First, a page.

The At-Fault Insurance Company
This is how it works: the at-fault driver contacts his own insurers. He either tells them he caused
the accident, or his insurer can work it out immediately from the details he provides.
The third-party capture machinery immediately whirrs into action. You’ll get a call from a nice
(and usually young) man or woman, reading from a script, who tells you they’re very sorry to
hear about your accident and want to minimize your inconvenience and distress.
They’ll arrange to repair your car at no cost. You won’t have to pay any excess. They’ll arrange
a courtesy car. If you’ve been injured, they’ll offer you financial compensation without needing a
medical report (this is a “pre-med” offer.)
In essence, you can sit back and let them take control.
Don’t be Under Any Illusions About This
They are the hunter and you are the captured prey. It is true they want to close out your claim
with the minimum fuss, inconvenience, and expense — to themselves.
They are well aware of your actual legal rights and the freedom of choice you have, but they
won’t tell you what your rights are. They won’t read out to you anything like the Consumer
Statement of Fact.
The whole situation is a mess. But the third-party insurers really don’t want you to do the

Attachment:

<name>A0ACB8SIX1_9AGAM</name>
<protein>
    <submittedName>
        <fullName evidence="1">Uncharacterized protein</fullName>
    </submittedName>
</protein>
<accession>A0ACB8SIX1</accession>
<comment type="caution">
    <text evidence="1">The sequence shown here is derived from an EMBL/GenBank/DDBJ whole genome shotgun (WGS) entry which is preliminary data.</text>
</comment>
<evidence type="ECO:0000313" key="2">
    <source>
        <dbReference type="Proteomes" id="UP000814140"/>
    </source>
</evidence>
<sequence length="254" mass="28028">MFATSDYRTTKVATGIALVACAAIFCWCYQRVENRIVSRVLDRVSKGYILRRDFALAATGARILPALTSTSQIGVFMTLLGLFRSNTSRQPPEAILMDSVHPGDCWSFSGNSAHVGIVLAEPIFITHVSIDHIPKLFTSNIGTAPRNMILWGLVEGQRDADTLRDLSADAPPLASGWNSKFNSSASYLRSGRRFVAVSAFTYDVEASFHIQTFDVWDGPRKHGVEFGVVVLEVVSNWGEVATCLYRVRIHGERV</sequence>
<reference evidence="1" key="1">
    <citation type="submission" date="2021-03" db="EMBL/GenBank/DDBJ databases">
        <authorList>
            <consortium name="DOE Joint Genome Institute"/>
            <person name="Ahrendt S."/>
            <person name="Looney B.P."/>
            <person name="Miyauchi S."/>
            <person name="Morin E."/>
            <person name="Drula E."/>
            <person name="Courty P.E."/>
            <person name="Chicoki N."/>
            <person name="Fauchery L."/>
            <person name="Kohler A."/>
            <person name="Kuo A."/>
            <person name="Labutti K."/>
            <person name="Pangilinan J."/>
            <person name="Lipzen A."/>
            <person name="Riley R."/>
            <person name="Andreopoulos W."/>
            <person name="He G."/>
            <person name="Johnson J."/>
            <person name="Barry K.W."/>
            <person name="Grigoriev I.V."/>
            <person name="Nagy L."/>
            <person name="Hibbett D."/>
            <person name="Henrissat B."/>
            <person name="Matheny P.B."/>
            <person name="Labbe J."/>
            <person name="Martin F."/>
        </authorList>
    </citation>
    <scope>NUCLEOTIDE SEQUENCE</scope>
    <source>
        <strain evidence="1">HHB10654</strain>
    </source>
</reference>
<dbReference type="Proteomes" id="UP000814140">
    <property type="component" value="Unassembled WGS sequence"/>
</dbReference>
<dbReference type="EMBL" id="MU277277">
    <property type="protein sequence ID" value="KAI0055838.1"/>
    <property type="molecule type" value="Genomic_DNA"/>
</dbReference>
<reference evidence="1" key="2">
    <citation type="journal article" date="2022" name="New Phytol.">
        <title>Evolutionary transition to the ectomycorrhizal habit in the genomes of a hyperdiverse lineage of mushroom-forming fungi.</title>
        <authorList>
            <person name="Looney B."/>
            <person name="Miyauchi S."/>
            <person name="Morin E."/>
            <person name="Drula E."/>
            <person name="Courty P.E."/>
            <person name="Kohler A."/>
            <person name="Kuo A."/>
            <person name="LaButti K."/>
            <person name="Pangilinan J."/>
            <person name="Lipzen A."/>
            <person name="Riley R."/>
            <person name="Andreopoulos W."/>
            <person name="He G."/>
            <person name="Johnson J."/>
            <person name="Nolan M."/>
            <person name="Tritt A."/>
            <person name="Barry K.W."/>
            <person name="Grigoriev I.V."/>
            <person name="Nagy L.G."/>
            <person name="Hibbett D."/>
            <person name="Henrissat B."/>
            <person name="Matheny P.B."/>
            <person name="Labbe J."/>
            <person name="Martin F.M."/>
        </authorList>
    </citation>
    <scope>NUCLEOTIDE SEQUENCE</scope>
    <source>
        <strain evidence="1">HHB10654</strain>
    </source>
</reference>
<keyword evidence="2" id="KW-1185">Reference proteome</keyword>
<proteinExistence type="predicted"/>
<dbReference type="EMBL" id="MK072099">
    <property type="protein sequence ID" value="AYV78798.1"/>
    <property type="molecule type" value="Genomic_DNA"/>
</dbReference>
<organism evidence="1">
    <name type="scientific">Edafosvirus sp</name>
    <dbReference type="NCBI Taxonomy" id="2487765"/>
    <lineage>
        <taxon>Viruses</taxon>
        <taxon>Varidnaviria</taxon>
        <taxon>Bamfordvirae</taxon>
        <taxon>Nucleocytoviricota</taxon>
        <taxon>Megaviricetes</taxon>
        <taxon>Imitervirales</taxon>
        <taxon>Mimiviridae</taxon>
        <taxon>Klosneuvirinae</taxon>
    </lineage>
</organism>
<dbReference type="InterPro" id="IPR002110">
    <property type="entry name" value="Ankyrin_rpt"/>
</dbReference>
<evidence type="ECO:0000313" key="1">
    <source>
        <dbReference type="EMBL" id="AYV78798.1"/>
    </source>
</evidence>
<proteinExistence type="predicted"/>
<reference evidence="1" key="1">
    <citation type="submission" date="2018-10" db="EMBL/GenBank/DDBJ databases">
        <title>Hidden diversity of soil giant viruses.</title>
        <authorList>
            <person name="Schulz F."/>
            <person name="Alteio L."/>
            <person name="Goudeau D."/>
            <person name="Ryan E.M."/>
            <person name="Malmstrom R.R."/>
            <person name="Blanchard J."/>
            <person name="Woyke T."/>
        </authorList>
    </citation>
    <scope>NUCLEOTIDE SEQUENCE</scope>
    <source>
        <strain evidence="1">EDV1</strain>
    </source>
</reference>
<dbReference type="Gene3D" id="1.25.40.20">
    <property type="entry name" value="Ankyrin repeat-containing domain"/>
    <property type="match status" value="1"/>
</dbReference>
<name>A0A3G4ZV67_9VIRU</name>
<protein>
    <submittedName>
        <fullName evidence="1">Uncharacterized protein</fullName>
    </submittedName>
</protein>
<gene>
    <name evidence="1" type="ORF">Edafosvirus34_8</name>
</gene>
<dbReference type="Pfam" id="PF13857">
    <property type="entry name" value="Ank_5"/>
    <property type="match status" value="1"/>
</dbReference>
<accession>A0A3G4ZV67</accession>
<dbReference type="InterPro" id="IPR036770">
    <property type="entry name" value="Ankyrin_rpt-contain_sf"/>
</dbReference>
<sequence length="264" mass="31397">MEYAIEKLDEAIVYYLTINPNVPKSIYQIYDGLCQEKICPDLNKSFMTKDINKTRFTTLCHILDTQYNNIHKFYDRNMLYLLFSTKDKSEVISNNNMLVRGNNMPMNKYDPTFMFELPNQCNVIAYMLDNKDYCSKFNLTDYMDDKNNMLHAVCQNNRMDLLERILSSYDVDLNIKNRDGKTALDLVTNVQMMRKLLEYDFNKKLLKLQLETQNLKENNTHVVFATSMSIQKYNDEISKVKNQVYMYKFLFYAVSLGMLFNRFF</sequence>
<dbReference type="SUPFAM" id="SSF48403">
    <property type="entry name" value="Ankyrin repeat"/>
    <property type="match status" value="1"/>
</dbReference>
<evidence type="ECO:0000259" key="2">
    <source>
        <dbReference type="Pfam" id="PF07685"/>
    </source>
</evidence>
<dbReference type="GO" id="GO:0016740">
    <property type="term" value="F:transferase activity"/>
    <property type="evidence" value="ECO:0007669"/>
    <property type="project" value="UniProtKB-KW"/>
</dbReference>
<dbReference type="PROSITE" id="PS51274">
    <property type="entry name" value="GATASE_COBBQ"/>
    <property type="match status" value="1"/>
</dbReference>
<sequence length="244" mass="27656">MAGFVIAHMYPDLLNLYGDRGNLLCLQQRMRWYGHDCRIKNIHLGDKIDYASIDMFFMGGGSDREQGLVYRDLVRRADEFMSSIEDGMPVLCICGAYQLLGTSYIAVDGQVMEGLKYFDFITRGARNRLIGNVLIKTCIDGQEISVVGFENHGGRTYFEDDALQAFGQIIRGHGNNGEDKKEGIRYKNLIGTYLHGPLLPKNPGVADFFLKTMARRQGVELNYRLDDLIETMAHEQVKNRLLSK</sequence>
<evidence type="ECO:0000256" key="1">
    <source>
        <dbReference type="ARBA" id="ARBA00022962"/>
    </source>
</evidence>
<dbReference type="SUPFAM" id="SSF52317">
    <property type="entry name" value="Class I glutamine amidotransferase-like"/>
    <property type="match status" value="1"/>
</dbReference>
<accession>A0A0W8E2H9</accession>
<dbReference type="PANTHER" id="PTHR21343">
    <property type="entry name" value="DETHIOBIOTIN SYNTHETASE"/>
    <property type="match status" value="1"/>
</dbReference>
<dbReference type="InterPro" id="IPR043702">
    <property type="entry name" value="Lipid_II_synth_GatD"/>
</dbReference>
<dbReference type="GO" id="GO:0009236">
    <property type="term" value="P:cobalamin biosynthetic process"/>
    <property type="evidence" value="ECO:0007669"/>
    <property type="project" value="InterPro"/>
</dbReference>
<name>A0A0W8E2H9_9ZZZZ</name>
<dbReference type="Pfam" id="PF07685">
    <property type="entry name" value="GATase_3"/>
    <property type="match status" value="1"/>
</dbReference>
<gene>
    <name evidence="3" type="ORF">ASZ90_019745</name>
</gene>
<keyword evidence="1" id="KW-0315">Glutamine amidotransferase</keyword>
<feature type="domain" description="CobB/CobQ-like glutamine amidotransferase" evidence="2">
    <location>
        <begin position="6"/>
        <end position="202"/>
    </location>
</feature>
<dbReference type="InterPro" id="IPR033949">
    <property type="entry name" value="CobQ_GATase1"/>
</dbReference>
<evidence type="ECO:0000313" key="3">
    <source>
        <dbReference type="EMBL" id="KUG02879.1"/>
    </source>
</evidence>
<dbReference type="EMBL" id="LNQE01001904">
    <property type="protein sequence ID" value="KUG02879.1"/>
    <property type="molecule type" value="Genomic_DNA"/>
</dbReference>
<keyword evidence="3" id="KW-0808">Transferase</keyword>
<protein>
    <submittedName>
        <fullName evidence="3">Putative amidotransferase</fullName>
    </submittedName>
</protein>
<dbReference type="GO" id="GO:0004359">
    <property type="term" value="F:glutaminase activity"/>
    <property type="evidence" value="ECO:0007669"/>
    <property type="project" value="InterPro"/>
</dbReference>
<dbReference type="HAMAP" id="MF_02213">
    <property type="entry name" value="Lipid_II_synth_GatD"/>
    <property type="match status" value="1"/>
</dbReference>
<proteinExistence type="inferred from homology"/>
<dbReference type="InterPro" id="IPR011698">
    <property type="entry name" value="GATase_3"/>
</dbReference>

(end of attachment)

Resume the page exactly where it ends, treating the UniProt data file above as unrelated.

following, which is why they’re so helpful if you’ve been in an accident…
Let Your Own Insurer Do the Repairs
In the case of the 1st circuit court of appeals decided non-fault insurers could have their client’s
car repaired at approved network garage rates, whilst charging the at-fault insurer the full market
Which means they charge the at-fault insurance company 25% more than the actual repair costs.
The QBE Group came up with this wheeze.
The Court of Appeal handed down its verdict in 2017 and legal commentators predict other
insurers will follow, using a now fully sanctioned revenue stream.
The rest of us, of course, are left to pay the price in increased premiums.
Contact a Personal Injury Lawyer
The Financial Services Authority produced figures that show you’ll get up to three times more
for your injury if you instruct a lawyer.
This applies to any type of injury, but you can see the biggest difference when there’s a serious
or even moderately serious injury.
Don’t Accept Anything They Offer
Contact a no-win-no-fee personal injury lawyer. They will act only on your behalf and will
collect any fee from the at-fault insurer, so you pay nothing.
Put Your Vehicle Repair and Hire into the Hands of a Claim’s Management
The Claims Management Company
You’ll get calls, spam emails, and texts from USAA who will then refer you to QBE agency for a
referral fee — typically $380 and upwards.
This is the real disaster scenario for the at-fault insurer. The claims management company will
give you a top-of-the-range courtesy car, charge it out at about three times what you’d pay if you
went to an arm’s length organization like Alamo, and will look to recover the whole amount
from the at-fault insurer.
Claims management company vary in size from Accident Exchange as one of the largest, too
much smaller entities who’ve spotted a money-making opportunity, apparently sanctioned by
These companies originally appeared to fulfill a market need. You’ve seen how your own
insurers treat you as a non-fault driver. The claims management company were able to say they
would recover and repair your vehicle without you having to pay an excess — and promise you